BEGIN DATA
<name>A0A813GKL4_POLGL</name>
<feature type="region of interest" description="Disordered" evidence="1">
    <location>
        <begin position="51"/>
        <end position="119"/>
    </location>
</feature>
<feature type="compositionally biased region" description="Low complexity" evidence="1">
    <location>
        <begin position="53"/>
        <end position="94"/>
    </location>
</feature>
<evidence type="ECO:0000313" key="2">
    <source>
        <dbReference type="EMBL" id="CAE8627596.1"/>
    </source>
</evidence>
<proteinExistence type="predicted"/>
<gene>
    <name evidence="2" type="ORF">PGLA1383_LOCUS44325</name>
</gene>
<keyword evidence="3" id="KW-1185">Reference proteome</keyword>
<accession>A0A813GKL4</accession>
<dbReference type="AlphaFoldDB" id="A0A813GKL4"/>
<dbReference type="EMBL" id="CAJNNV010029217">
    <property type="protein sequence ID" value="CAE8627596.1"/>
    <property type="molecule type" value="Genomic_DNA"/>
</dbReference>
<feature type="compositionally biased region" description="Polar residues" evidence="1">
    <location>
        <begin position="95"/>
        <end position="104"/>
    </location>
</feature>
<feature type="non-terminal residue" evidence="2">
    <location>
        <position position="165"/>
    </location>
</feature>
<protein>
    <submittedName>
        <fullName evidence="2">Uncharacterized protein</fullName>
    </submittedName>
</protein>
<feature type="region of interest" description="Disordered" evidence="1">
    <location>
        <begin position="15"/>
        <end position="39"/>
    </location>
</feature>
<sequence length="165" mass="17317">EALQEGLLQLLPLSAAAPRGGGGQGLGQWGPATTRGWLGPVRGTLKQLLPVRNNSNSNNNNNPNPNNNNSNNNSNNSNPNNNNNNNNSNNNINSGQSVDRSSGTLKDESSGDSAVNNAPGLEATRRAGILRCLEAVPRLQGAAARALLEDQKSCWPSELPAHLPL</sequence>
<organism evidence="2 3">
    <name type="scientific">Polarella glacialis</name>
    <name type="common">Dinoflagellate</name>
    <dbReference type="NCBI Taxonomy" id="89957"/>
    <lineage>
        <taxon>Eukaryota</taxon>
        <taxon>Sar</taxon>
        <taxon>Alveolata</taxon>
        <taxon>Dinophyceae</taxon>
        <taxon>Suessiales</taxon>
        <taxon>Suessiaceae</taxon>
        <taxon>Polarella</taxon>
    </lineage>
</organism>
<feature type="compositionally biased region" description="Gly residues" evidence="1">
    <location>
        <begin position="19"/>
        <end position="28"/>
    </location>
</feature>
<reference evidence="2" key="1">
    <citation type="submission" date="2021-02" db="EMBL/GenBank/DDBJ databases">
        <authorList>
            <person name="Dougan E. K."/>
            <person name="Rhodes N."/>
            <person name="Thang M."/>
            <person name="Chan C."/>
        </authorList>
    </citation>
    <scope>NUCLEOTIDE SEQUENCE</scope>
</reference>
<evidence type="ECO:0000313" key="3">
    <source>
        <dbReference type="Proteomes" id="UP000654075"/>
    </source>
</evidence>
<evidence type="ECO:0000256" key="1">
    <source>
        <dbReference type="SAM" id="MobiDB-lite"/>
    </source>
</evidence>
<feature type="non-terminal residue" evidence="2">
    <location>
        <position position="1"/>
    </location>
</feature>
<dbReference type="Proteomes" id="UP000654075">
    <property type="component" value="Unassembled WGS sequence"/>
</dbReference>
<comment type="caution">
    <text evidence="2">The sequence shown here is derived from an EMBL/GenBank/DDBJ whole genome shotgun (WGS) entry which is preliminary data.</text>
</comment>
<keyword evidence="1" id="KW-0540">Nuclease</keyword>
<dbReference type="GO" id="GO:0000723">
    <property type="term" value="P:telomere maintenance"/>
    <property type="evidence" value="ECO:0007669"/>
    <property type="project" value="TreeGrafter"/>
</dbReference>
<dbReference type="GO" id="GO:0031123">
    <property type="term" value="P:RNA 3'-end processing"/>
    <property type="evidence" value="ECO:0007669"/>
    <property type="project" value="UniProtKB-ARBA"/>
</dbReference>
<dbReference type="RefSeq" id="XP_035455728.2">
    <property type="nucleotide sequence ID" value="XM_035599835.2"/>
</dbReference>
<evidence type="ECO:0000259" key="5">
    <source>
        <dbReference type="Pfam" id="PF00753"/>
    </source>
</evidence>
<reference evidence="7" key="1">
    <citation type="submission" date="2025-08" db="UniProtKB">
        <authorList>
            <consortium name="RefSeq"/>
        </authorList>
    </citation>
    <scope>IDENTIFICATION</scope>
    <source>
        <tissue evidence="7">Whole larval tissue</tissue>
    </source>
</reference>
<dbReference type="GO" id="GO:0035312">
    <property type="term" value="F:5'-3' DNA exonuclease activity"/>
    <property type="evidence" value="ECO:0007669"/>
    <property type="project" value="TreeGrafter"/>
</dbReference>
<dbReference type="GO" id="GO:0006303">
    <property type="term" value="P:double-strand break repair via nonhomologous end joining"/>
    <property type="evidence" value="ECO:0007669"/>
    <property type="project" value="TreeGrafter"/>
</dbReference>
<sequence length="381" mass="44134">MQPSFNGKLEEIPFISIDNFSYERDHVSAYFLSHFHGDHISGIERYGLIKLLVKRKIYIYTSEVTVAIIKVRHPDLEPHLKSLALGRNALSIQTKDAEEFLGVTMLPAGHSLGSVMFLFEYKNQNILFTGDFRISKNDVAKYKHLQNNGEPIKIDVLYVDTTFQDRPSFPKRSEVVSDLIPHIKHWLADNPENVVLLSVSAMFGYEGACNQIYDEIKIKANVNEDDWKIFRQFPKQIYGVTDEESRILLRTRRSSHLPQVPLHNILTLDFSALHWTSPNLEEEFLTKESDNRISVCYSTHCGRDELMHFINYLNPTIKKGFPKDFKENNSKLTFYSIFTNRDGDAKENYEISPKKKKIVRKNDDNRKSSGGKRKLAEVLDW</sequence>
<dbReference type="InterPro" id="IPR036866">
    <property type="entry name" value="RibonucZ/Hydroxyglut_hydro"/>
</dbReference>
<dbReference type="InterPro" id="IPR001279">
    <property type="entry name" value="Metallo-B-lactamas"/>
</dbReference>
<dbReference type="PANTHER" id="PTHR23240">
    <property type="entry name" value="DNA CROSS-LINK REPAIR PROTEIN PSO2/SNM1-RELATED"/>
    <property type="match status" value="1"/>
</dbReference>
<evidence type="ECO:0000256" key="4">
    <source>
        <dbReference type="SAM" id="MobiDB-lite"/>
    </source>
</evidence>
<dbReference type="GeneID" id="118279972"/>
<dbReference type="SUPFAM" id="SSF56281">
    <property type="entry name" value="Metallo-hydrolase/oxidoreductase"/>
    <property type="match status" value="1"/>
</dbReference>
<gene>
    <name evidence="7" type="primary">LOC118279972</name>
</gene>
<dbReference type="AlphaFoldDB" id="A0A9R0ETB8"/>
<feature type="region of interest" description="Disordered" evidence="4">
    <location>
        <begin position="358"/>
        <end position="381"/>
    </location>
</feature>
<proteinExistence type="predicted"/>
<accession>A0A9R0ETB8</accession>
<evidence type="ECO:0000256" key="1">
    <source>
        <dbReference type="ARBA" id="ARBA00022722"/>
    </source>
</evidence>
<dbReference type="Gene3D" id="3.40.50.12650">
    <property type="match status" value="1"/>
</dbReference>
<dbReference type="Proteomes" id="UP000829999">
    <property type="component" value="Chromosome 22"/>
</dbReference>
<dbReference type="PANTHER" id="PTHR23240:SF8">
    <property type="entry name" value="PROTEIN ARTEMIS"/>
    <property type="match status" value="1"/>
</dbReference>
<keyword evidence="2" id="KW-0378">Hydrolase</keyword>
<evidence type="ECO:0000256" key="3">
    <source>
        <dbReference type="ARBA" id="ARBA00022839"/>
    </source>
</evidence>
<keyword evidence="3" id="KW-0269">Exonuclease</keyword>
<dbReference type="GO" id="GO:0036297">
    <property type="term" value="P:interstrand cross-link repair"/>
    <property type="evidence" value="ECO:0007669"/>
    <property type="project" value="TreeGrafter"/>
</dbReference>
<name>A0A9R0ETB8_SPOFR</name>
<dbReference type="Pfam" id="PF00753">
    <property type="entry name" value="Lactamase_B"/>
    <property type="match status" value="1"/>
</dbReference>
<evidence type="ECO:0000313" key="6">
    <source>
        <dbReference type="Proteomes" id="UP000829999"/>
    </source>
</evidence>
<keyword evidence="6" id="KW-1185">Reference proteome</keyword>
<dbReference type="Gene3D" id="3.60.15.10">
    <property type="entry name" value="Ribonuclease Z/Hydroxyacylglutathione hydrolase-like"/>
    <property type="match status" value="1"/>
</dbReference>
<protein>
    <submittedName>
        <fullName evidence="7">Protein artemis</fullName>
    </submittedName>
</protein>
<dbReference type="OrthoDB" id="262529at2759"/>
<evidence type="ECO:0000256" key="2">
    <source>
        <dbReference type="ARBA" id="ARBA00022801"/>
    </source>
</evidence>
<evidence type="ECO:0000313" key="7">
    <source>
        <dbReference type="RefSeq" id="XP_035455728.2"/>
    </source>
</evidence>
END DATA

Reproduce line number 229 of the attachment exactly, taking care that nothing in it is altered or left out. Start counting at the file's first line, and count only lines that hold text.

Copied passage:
    </source>